Mesothelioma is a cancer of the lining of the lungs, and can be called malignant pleural mesothelioma The disease can also affect the lining of the stomach and when it does it is known as peritoneal mesothelioma. Both diseases are almost always caused by exposure to asbestos and unfortunately can prove fatal for some sufferers. Prognosis (or course of the disease) in this disease is difficult to assess as there are differences in the symptoms that each patient will present with, as well as varying rates that each patient's disease will progress. Many patients will be told that the average survival for someone with the disease can be as short as a few months to 12-18 months. These are averages and it must be stressed that each patient and their particular condition is very different and individual.


Click HERE to download The Mesothelioma Information Booklet 2005 written By Mavis Robinson MBE, RGN, HV


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Lung Cancer


Exposure to asbestos increases the risk of developing lung cancer. A very important point is that asbestos exposure and smoking act together to produce a huge Increase in risk of lung cancer in people exposed to both hazards. Fortunately this means that people who have been exposed to asbestos can greatly reduce the risk of lung cancer by not smoking.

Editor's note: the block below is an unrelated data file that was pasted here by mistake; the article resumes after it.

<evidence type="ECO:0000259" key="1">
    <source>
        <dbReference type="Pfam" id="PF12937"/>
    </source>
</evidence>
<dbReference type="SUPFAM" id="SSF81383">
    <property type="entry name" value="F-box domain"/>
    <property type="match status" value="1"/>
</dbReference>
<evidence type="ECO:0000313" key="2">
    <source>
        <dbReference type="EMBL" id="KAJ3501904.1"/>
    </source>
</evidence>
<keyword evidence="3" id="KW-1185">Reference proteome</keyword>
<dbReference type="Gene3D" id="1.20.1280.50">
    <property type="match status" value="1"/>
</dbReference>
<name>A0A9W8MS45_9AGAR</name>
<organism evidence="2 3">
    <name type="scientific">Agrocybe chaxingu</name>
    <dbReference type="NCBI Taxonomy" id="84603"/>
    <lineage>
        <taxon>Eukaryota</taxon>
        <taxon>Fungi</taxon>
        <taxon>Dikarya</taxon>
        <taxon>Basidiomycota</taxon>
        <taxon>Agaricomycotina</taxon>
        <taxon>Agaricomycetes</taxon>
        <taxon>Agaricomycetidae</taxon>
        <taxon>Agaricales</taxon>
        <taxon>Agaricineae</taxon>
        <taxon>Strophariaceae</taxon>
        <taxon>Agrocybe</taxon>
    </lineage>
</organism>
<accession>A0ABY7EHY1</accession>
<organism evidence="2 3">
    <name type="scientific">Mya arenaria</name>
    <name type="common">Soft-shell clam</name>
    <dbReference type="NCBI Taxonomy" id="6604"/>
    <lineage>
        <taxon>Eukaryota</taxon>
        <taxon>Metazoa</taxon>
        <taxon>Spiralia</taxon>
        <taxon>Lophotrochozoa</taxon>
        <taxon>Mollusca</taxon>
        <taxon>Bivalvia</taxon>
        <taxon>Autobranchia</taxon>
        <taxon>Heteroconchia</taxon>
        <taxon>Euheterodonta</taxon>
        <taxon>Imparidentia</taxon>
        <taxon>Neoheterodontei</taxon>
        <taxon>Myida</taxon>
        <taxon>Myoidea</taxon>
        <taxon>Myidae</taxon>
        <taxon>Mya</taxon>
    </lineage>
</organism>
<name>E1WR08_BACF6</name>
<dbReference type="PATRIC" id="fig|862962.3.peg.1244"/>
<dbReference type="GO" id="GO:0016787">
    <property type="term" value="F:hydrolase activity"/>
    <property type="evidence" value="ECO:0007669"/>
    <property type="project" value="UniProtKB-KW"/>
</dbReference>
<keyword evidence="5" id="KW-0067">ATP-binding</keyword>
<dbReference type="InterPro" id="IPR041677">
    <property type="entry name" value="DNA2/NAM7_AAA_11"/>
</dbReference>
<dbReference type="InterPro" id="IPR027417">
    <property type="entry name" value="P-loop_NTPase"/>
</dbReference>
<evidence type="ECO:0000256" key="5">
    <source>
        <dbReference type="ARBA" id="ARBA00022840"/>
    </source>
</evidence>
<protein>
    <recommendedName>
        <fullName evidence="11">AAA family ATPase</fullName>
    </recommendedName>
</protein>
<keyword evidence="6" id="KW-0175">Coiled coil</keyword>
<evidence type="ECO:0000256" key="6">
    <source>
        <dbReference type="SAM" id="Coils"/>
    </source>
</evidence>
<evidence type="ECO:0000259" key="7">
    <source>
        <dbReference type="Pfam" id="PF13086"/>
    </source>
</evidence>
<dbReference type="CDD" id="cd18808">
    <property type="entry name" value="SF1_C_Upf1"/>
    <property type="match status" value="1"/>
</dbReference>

Unfortunately the damage done by asbestos cannot be reversed and it has been said that the disease is one of the most difficult diseases that doctors, patients and their families have to face. There are a number of points that doctors have to consider when deciding about the treatment of mesothelioma. These include type of cells involved in the disease, extent of the disease and the physical condition of the patient.

Regrettably treatment of the disease is not often successful. Surgery has been carried out in some cases (especially abroad) but this is not carried out on a large scale in Scotland and unfortunately it is not every patient that is fit for this major and aggressive procedure. Radiotherapy can be given to patients who have had chest drains and biopsies taken to reduce the risk of spread of the disease from these sates and also in some cases to relieve pain. This type of treatment must not be seen as an attempt to cure the disease.

Another treatment that patients ask about is chemotherapy. At the moment there is no one chemotherapy drug that can be said to regress the condition and in some instances chemotherapy is only tiled in clinical trials. Patients have the opportunity to talk over their concerns about treatment with their doctor, who will explain the reasons for and against certain treatments. He/she is the best person to seek advice from another surgery, radiotherapy or chemotherapy, as well as medication and any other issues.




As with most illnesses prevention is better than cure and strict regulations now exist to prevent dangerous levels of exposure to asbestos. Asbestos is gradually being removed from situations in buildings where it might prevent a hazard. The British Government has now banned the import of chrysolite asbestos into this country from 24th November 1999.